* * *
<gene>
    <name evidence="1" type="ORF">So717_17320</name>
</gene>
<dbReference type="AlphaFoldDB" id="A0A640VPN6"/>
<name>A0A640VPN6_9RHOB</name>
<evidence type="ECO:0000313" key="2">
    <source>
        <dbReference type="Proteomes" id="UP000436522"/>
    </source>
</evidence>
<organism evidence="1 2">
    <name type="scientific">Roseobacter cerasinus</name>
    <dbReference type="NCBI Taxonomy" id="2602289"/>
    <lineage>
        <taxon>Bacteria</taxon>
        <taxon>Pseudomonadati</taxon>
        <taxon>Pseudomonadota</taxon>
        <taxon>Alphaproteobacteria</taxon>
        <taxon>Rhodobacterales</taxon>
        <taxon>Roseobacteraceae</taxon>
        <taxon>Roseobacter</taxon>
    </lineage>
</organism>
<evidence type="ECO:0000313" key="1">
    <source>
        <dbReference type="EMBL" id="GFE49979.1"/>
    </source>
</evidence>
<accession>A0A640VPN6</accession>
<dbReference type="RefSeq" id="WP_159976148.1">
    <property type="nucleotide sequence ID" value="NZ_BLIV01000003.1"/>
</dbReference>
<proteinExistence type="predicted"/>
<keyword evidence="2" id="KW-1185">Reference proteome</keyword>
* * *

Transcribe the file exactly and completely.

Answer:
<gene>
    <name evidence="1" type="ORF">So717_17320</name>
</gene>
<dbReference type="AlphaFoldDB" id="A0A640VPN6"/>
<name>A0A640VPN6_9RHOB</name>
<evidence type="ECO:0000313" key="2">
    <source>
        <dbReference type="Proteomes" id="UP000436522"/>
    </source>
</evidence>
<organism evidence="1 2">
    <name type="scientific">Roseobacter cerasinus</name>
    <dbReference type="NCBI Taxonomy" id="2602289"/>
    <lineage>
        <taxon>Bacteria</taxon>
        <taxon>Pseudomonadati</taxon>
        <taxon>Pseudomonadota</taxon>
        <taxon>Alphaproteobacteria</taxon>
        <taxon>Rhodobacterales</taxon>
        <taxon>Roseobacteraceae</taxon>
        <taxon>Roseobacter</taxon>
    </lineage>
</organism>
<evidence type="ECO:0000313" key="1">
    <source>
        <dbReference type="EMBL" id="GFE49979.1"/>
    </source>
</evidence>
<accession>A0A640VPN6</accession>
<dbReference type="RefSeq" id="WP_159976148.1">
    <property type="nucleotide sequence ID" value="NZ_BLIV01000003.1"/>
</dbReference>
<proteinExistence type="predicted"/>
<keyword evidence="2" id="KW-1185">Reference proteome</keyword>